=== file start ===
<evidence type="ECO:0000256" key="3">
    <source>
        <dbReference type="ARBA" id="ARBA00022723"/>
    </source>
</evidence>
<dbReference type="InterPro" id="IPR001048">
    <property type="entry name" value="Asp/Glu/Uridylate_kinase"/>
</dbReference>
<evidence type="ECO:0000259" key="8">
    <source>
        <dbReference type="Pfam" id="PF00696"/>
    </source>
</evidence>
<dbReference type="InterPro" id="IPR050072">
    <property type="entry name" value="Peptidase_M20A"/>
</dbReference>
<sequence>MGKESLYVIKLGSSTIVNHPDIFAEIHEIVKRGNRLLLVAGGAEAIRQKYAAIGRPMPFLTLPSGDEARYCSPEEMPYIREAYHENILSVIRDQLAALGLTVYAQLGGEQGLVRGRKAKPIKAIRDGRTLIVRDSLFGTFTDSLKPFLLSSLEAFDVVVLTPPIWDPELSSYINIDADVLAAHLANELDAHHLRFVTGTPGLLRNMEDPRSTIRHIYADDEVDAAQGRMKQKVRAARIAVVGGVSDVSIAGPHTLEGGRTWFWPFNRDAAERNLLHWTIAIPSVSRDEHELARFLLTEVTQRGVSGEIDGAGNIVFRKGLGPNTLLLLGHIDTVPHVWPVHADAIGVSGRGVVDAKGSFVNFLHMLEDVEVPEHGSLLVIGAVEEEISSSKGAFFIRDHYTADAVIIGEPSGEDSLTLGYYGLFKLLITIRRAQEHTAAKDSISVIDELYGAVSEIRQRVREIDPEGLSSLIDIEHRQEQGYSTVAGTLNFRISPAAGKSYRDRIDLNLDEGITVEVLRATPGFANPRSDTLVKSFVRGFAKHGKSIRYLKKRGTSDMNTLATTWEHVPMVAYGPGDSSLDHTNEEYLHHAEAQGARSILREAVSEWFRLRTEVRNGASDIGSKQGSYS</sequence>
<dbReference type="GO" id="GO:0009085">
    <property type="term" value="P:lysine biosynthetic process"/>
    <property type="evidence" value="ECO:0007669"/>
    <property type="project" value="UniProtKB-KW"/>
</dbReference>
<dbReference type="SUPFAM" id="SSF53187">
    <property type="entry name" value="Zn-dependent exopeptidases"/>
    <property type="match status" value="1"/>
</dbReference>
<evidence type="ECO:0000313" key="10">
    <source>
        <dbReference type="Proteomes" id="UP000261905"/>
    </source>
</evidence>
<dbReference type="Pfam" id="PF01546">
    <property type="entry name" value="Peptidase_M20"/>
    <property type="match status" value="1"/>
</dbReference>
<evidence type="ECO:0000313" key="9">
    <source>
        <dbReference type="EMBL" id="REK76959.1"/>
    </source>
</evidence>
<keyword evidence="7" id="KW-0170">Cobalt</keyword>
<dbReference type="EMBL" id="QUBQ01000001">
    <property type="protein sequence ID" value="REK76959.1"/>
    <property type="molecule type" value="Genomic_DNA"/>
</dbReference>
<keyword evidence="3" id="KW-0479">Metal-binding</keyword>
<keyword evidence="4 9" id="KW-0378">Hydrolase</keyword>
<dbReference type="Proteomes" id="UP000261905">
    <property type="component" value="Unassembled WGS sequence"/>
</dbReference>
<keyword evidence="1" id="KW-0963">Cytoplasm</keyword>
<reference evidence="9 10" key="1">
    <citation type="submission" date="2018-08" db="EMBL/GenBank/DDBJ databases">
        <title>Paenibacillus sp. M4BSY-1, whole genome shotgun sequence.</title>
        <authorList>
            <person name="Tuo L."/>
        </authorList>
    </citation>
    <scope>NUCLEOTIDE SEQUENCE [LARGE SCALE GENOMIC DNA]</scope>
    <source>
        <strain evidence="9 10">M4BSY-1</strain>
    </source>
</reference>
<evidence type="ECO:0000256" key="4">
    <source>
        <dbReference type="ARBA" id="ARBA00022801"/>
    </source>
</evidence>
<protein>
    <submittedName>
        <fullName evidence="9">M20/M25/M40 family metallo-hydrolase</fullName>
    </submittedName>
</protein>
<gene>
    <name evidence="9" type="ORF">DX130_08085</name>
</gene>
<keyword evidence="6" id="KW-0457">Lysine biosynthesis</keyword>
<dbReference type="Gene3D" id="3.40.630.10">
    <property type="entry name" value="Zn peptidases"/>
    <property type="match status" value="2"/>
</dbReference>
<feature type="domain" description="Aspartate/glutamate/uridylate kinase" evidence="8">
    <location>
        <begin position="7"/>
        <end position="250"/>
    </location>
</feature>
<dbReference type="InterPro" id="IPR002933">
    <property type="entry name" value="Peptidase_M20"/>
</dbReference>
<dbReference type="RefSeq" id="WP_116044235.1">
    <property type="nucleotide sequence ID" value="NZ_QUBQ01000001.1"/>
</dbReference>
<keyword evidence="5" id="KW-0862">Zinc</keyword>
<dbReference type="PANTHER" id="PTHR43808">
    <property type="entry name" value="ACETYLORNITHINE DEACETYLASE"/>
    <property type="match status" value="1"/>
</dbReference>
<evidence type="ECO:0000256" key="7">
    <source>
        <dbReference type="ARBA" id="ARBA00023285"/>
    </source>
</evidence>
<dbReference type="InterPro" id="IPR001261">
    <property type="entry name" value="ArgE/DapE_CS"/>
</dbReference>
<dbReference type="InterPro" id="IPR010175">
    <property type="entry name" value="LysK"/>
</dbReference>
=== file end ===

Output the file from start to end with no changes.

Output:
<evidence type="ECO:0000256" key="3">
    <source>
        <dbReference type="ARBA" id="ARBA00022723"/>
    </source>
</evidence>
<dbReference type="InterPro" id="IPR001048">
    <property type="entry name" value="Asp/Glu/Uridylate_kinase"/>
</dbReference>
<evidence type="ECO:0000259" key="8">
    <source>
        <dbReference type="Pfam" id="PF00696"/>
    </source>
</evidence>
<dbReference type="InterPro" id="IPR050072">
    <property type="entry name" value="Peptidase_M20A"/>
</dbReference>
<sequence>MGKESLYVIKLGSSTIVNHPDIFAEIHEIVKRGNRLLLVAGGAEAIRQKYAAIGRPMPFLTLPSGDEARYCSPEEMPYIREAYHENILSVIRDQLAALGLTVYAQLGGEQGLVRGRKAKPIKAIRDGRTLIVRDSLFGTFTDSLKPFLLSSLEAFDVVVLTPPIWDPELSSYINIDADVLAAHLANELDAHHLRFVTGTPGLLRNMEDPRSTIRHIYADDEVDAAQGRMKQKVRAARIAVVGGVSDVSIAGPHTLEGGRTWFWPFNRDAAERNLLHWTIAIPSVSRDEHELARFLLTEVTQRGVSGEIDGAGNIVFRKGLGPNTLLLLGHIDTVPHVWPVHADAIGVSGRGVVDAKGSFVNFLHMLEDVEVPEHGSLLVIGAVEEEISSSKGAFFIRDHYTADAVIIGEPSGEDSLTLGYYGLFKLLITIRRAQEHTAAKDSISVIDELYGAVSEIRQRVREIDPEGLSSLIDIEHRQEQGYSTVAGTLNFRISPAAGKSYRDRIDLNLDEGITVEVLRATPGFANPRSDTLVKSFVRGFAKHGKSIRYLKKRGTSDMNTLATTWEHVPMVAYGPGDSSLDHTNEEYLHHAEAQGARSILREAVSEWFRLRTEVRNGASDIGSKQGSYS</sequence>
<dbReference type="GO" id="GO:0009085">
    <property type="term" value="P:lysine biosynthetic process"/>
    <property type="evidence" value="ECO:0007669"/>
    <property type="project" value="UniProtKB-KW"/>
</dbReference>
<dbReference type="SUPFAM" id="SSF53187">
    <property type="entry name" value="Zn-dependent exopeptidases"/>
    <property type="match status" value="1"/>
</dbReference>
<evidence type="ECO:0000313" key="10">
    <source>
        <dbReference type="Proteomes" id="UP000261905"/>
    </source>
</evidence>
<dbReference type="Pfam" id="PF01546">
    <property type="entry name" value="Peptidase_M20"/>
    <property type="match status" value="1"/>
</dbReference>
<evidence type="ECO:0000313" key="9">
    <source>
        <dbReference type="EMBL" id="REK76959.1"/>
    </source>
</evidence>
<keyword evidence="7" id="KW-0170">Cobalt</keyword>
<dbReference type="EMBL" id="QUBQ01000001">
    <property type="protein sequence ID" value="REK76959.1"/>
    <property type="molecule type" value="Genomic_DNA"/>
</dbReference>
<keyword evidence="3" id="KW-0479">Metal-binding</keyword>
<keyword evidence="4 9" id="KW-0378">Hydrolase</keyword>
<dbReference type="Proteomes" id="UP000261905">
    <property type="component" value="Unassembled WGS sequence"/>
</dbReference>
<keyword evidence="1" id="KW-0963">Cytoplasm</keyword>
<reference evidence="9 10" key="1">
    <citation type="submission" date="2018-08" db="EMBL/GenBank/DDBJ databases">
        <title>Paenibacillus sp. M4BSY-1, whole genome shotgun sequence.</title>
        <authorList>
            <person name="Tuo L."/>
        </authorList>
    </citation>
    <scope>NUCLEOTIDE SEQUENCE [LARGE SCALE GENOMIC DNA]</scope>
    <source>
        <strain evidence="9 10">M4BSY-1</strain>
    </source>
</reference>
<evidence type="ECO:0000256" key="4">
    <source>
        <dbReference type="ARBA" id="ARBA00022801"/>
    </source>
</evidence>
<protein>
    <submittedName>
        <fullName evidence="9">M20/M25/M40 family metallo-hydrolase</fullName>
    </submittedName>
</protein>
<gene>
    <name evidence="9" type="ORF">DX130_08085</name>
</gene>
<keyword evidence="6" id="KW-0457">Lysine biosynthesis</keyword>
<dbReference type="Gene3D" id="3.40.630.10">
    <property type="entry name" value="Zn peptidases"/>
    <property type="match status" value="2"/>
</dbReference>
<feature type="domain" description="Aspartate/glutamate/uridylate kinase" evidence="8">
    <location>
        <begin position="7"/>
        <end position="250"/>
    </location>
</feature>
<dbReference type="InterPro" id="IPR002933">
    <property type="entry name" value="Peptidase_M20"/>
</dbReference>
<dbReference type="RefSeq" id="WP_116044235.1">
    <property type="nucleotide sequence ID" value="NZ_QUBQ01000001.1"/>
</dbReference>
<keyword evidence="5" id="KW-0862">Zinc</keyword>
<dbReference type="PANTHER" id="PTHR43808">
    <property type="entry name" value="ACETYLORNITHINE DEACETYLASE"/>
    <property type="match status" value="1"/>
</dbReference>
<evidence type="ECO:0000256" key="7">
    <source>
        <dbReference type="ARBA" id="ARBA00023285"/>
    </source>
</evidence>
<dbReference type="InterPro" id="IPR001261">
    <property type="entry name" value="ArgE/DapE_CS"/>
</dbReference>
<dbReference type="InterPro" id="IPR010175">
    <property type="entry name" value="LysK"/>
</dbReference>